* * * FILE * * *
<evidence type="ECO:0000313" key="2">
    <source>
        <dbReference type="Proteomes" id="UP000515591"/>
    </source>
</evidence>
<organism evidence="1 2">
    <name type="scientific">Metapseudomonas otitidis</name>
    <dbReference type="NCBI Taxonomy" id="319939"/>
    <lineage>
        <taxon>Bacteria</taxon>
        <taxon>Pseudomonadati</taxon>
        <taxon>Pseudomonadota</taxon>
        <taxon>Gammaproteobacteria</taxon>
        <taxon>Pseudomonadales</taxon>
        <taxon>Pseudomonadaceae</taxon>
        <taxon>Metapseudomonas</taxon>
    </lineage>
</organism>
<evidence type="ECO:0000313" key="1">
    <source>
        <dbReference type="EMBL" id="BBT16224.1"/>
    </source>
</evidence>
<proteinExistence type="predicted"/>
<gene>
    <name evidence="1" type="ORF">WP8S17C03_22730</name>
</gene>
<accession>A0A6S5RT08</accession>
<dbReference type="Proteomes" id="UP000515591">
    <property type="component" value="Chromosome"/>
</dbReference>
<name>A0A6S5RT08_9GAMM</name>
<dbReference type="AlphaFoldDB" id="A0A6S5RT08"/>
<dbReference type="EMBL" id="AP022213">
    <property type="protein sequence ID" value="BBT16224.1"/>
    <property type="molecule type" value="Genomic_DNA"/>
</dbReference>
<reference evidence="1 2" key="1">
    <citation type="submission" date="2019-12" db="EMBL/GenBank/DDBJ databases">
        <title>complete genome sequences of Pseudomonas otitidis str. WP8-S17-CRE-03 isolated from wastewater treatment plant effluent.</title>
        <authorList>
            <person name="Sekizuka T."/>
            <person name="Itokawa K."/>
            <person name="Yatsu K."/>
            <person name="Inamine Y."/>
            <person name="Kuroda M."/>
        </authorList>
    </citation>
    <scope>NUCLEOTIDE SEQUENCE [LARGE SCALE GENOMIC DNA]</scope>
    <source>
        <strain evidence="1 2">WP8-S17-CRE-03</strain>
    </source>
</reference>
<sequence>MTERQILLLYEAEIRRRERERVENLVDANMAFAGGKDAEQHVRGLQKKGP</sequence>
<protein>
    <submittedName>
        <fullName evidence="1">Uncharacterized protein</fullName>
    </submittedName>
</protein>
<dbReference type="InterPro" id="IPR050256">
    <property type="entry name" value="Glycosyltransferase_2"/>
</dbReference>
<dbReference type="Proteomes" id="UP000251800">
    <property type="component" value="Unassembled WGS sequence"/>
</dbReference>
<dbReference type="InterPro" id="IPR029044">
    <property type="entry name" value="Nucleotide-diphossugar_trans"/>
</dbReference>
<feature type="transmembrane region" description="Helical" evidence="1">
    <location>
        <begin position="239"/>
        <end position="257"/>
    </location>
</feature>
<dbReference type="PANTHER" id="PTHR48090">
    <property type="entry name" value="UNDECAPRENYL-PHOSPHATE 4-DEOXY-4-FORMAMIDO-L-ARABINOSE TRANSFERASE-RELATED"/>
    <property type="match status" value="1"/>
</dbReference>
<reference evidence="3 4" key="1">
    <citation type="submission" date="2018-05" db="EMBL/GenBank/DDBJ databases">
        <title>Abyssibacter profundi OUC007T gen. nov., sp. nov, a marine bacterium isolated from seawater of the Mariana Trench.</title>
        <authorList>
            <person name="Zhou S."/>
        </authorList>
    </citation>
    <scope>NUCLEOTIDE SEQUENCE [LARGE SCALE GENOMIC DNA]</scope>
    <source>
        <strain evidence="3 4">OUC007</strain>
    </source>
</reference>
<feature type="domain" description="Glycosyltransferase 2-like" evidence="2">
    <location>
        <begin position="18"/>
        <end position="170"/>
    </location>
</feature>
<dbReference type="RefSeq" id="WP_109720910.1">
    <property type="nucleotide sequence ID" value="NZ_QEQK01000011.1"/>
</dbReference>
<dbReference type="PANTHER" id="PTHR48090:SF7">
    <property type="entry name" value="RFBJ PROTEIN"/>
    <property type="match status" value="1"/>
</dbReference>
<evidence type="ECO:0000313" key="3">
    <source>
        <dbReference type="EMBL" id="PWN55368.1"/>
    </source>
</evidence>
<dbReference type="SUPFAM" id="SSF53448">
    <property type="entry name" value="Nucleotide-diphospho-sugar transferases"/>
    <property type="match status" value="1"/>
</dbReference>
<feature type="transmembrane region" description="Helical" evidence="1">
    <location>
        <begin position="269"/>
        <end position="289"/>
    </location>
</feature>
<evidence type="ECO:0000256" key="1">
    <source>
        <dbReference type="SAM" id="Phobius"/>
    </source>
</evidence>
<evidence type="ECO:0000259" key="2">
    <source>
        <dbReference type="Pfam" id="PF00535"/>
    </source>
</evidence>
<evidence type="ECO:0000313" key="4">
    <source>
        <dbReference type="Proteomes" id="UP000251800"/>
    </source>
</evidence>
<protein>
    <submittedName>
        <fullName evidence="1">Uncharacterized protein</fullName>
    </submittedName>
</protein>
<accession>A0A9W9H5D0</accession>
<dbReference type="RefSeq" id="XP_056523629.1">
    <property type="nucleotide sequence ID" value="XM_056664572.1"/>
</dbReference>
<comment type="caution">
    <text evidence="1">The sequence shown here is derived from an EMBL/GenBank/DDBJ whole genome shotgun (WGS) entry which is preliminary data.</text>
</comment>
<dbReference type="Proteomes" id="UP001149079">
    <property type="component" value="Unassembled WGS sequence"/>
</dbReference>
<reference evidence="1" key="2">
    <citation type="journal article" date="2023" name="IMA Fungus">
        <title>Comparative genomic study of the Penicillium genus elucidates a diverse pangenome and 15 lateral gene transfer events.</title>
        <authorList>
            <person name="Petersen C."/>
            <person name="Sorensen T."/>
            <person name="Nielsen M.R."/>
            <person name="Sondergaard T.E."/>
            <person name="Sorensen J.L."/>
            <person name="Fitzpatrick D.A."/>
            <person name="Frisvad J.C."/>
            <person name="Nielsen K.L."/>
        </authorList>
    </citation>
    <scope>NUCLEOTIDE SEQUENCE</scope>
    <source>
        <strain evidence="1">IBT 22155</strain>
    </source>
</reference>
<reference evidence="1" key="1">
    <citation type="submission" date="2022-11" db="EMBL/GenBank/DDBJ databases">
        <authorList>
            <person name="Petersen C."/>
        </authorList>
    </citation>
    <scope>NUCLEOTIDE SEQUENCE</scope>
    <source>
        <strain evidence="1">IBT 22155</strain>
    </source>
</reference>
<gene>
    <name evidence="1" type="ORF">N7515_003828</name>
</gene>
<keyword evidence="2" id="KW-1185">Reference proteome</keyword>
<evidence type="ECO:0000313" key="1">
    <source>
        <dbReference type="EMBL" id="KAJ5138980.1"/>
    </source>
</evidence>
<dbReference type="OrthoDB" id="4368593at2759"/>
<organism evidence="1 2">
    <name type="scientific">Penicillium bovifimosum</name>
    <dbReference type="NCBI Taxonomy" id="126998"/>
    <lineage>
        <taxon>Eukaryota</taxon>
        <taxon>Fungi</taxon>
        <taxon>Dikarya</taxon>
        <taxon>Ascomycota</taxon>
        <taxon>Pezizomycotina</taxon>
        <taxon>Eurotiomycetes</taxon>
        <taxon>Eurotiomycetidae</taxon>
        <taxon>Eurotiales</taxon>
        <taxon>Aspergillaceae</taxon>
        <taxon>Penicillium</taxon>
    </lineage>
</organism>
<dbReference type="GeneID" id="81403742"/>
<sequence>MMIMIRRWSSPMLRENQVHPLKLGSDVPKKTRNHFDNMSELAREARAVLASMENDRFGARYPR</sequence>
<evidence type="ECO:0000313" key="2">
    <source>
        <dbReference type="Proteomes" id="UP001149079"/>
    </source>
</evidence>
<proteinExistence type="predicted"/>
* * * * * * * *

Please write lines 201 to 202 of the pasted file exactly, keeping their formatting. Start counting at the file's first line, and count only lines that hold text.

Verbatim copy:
        <taxon>Aspergillaceae</taxon>
        <taxon>Penicillium</taxon>